Hijacked Ethiopian Plane Crashes in Comoros Islands
MORONI, Comoros Islands (AP) _ A hijacked Ethiopian airliner carrying 175 people ran out of fuel and crashed Saturday on the Comoros Islands, killing at least 55 people. Island residents risked the rough, shark-infested waters of the Indian Ocean to search for survivors.
At least 30 people survived the Ethiopian Airlines crash on the island nation off Mozambique in east Africa, the state-run Ethiopian News Agency reported.
The Italian embassy confirmed 55 people dead and at least 16 injured. Witness reports put the death toll much higher _ as many as 100.
In Washington, State Department spokesman Christopher Bush told The Associated Press that there were ``several American citizens″ aboard.
Rescue efforts were hindered by rough seas, the risk of shark attacks and nightfall.
The Boeing 767 crashed around midday near the Galawa Beach Hotel, 25 miles north of Moroni, the Comoros capital on the main island of Grande Comore.
``There was a loud noise as it hit the water. Witnesses say that it was flying very low over the water and one wing touched into the water and then the plane crashed,″ hotel receptionist Natalie Bier told The AP.
``Straight after that everybody was running and we were getting the boats out, going to try and rescue any survivors we could.″
Bier said most of the survivors they found were critically injured.
``We also recovered a lot of people who didn’t make it, who died on the boat or at the beach,″ Bier said.
Eleven hijackers commandeered Flight 961 shortly after it took off from the Ethiopian capital, Addis Abbaba, the Ethiopian News Agency reported.
They demanded the pilot take them to Australia, but didn’t believe him when he said there wasn’t enough fuel, the agency reported. The plane got as far as Moroni and tried for a crash landing.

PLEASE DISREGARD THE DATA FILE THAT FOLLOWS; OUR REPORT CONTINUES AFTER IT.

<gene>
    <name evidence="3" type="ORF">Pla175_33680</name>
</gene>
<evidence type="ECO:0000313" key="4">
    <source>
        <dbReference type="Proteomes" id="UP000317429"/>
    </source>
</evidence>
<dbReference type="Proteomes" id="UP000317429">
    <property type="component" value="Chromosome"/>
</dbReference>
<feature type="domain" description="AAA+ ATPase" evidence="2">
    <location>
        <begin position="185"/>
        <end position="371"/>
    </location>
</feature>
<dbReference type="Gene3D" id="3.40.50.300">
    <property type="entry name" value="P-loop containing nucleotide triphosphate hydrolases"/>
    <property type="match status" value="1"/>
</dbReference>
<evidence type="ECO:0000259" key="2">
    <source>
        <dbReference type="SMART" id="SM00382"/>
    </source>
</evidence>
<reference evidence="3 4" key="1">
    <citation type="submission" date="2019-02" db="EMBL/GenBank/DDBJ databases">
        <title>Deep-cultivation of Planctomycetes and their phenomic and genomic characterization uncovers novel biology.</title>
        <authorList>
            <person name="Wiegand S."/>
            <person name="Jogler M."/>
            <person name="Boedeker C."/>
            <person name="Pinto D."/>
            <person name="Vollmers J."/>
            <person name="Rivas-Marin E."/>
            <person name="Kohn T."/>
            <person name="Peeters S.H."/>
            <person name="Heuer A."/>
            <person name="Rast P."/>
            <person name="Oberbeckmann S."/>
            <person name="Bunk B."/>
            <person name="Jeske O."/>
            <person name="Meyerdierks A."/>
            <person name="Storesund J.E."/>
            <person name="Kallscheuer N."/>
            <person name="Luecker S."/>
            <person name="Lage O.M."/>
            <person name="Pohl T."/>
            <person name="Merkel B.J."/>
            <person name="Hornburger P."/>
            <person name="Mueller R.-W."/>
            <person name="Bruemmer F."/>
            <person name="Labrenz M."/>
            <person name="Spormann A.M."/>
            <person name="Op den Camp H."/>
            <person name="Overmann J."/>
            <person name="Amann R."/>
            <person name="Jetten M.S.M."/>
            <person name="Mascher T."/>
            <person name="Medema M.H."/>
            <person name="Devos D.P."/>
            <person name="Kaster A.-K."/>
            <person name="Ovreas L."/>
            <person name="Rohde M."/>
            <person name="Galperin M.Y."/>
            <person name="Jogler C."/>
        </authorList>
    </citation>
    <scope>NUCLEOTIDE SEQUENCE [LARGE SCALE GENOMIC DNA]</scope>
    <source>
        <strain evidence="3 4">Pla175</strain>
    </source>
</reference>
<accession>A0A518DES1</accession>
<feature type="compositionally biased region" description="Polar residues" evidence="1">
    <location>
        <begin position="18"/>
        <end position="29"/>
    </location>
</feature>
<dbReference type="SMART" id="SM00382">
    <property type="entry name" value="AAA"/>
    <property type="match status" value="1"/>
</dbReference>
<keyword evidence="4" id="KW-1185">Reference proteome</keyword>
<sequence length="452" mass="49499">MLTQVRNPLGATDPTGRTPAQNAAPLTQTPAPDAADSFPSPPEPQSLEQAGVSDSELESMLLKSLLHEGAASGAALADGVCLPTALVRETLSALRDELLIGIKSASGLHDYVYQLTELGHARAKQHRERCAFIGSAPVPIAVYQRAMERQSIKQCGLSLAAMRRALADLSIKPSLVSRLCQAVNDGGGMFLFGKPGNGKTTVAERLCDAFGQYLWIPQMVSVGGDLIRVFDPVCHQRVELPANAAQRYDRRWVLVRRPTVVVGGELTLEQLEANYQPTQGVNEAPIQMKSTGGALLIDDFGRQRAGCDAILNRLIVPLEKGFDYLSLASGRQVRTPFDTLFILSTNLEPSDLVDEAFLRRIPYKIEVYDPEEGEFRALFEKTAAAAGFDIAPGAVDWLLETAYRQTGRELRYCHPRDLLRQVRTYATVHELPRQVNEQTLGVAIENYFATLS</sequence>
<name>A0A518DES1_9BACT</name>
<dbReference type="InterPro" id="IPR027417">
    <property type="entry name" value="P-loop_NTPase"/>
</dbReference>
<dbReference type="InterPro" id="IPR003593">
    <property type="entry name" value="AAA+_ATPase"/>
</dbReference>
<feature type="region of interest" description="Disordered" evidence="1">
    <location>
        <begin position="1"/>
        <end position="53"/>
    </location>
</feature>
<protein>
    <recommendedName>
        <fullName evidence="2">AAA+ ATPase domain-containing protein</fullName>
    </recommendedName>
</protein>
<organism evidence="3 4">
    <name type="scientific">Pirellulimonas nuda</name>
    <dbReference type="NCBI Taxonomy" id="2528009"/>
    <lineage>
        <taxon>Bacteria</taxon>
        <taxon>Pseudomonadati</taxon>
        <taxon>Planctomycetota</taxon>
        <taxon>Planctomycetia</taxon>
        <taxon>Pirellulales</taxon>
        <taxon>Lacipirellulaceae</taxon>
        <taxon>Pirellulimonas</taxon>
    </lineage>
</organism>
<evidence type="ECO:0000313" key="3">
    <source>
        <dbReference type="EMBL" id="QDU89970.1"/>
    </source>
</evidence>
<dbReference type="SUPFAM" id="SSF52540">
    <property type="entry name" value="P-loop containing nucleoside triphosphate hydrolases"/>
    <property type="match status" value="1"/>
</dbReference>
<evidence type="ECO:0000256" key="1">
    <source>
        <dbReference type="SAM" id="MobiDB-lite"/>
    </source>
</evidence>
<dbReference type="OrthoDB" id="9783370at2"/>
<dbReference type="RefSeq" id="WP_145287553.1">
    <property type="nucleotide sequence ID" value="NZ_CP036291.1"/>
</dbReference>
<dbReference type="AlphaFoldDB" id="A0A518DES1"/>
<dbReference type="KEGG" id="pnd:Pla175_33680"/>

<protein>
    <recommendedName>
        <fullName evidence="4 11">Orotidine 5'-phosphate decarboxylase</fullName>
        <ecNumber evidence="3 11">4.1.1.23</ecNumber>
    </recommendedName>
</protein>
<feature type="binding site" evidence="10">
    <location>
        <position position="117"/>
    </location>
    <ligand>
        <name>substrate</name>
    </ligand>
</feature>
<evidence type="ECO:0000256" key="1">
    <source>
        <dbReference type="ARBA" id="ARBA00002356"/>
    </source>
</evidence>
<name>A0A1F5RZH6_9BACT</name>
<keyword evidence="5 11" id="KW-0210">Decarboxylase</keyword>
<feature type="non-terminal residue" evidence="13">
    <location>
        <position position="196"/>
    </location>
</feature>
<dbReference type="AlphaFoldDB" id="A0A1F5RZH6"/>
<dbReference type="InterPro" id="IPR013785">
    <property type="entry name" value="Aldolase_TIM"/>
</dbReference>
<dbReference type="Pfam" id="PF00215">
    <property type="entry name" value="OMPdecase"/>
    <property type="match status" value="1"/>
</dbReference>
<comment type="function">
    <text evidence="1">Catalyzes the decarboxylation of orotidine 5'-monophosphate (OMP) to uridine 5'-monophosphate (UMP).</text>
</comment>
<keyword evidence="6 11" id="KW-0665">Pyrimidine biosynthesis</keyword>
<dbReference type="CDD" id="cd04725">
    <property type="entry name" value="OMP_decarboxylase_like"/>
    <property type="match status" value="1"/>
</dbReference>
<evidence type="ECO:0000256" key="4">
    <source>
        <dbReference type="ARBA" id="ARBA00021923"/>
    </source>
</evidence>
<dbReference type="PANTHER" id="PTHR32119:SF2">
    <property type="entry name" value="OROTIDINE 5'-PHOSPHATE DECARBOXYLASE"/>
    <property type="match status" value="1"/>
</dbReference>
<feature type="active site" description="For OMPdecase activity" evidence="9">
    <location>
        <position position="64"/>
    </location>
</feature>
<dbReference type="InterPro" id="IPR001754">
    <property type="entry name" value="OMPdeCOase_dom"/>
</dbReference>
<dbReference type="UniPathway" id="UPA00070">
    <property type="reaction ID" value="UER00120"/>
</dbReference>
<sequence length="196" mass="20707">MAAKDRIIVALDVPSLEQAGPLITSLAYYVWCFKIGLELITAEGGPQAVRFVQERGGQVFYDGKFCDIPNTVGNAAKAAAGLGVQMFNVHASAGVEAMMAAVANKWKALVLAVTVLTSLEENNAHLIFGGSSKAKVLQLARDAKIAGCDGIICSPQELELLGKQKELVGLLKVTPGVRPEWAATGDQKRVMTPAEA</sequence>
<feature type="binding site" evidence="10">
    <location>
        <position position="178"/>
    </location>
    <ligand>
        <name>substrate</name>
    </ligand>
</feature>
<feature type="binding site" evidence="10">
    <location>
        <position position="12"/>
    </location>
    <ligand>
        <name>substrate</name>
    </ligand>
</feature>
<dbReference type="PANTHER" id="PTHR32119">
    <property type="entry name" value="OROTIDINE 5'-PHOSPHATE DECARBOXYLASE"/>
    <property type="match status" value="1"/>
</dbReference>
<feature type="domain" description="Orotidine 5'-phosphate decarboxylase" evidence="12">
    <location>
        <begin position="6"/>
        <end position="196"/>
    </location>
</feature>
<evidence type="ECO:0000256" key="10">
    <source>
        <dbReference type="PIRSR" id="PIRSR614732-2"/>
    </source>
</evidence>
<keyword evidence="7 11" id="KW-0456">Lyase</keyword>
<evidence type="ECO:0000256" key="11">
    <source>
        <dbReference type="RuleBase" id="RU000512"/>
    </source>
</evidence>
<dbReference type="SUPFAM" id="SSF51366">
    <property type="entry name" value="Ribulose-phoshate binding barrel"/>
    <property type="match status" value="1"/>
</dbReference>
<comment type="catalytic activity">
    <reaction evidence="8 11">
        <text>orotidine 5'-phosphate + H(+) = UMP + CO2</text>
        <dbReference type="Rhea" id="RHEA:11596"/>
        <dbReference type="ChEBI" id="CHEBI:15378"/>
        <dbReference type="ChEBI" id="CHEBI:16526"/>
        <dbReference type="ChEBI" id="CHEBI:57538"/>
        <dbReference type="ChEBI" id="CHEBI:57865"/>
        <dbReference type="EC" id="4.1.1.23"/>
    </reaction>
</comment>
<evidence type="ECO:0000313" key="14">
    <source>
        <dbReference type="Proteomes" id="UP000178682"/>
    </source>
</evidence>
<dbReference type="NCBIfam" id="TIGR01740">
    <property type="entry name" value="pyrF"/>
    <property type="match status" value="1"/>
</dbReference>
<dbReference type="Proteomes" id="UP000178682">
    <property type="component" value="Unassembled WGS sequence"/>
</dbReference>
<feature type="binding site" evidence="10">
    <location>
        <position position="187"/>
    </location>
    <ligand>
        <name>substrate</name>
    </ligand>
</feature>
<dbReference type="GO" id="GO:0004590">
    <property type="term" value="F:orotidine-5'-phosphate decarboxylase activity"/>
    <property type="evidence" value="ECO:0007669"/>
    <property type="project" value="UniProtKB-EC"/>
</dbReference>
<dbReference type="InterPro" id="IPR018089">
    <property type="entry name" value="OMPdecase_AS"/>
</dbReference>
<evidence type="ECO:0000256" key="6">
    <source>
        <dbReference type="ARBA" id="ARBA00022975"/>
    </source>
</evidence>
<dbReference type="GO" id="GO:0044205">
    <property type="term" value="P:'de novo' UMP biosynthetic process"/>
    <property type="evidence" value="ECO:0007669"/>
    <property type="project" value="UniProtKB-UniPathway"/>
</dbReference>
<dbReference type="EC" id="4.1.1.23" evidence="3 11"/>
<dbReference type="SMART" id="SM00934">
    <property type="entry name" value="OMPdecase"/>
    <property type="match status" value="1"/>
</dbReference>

The motive of the hijacking wasn’t immediately clear.
Galawa hotel manager Bruce Thomson said survivors told him two hijackers with bombs were on the plane and a third was apparently in the hold. The explosives were never detonated, the passengers said, and the plane ran out of fuel while the pilot negotiated with the hijackers.
The plane’s wreckage was in three pieces spread across 200 yards on shore and in the water.
Thomson said a military driver went into the central fuselage in the early evening. ``He estimated 60 to 80 passengers will still strapped in their chairs and had drowned,″ he said.
The plane was destined for Abidjan in the Ivory Coast after stops in Nairobi, Kenya; Brazzaville, Congo; and Lagos, Nigeria.
The plane was carrying 163 passengers and 12 crew members, Ethiopian Airlines said. It sent a team to Moroni, but will not release a passenger list until Sunday.
The BBC reported from Addis Ababa that air traffic controllers there monitored the hijackers’ frantic demands for 25 minutes. Survivors reported the hijackers were speaking the Ethiopian language Amharic as well as some French and English, the BBC said.
Israel confirmed there were eight Israeli citizens on the flight. Italy identified three Italians on board who survived, including the Italian ambassador to Ethiopia.
Various reports said one of the hijackers was among the survivors.
Abebe Damessa, flight control manager for Ethiopian Airlines in Addis Ababa, said at least 50 people died.
``President Negaso Gidada has expressed his profound grief to those who died in the air disaster,″ Ethiopian radio said.
Ethiopian Airlines offers the most connections within Africa of any African airline. At 50 years old, it is one of the continent’s oldest airlines and until recently had been regarded as one of the best-run in the world. As Ethiopia sank deeper into civil war, the state-owned airline ran into financial problems.
It had three 767s for its long-range routes. Boeing spokesman Brian Ames said the downed plane, a 767-200ER, was delivered to the airline around 1986. It was the 187th 767 built.
The plane, a wide-body twin jet, has a 7,660-mile range and can carry 181 passengers in three classes, although Ames said he did not know what cabin configuration Ethiopian uses.
Boeing investigators usually go to a crash scene to assist in an investigation if requested, although Ames said he did not believe the request had yet been made. ``We certainly stand ready to assist in any way we can,″ he said.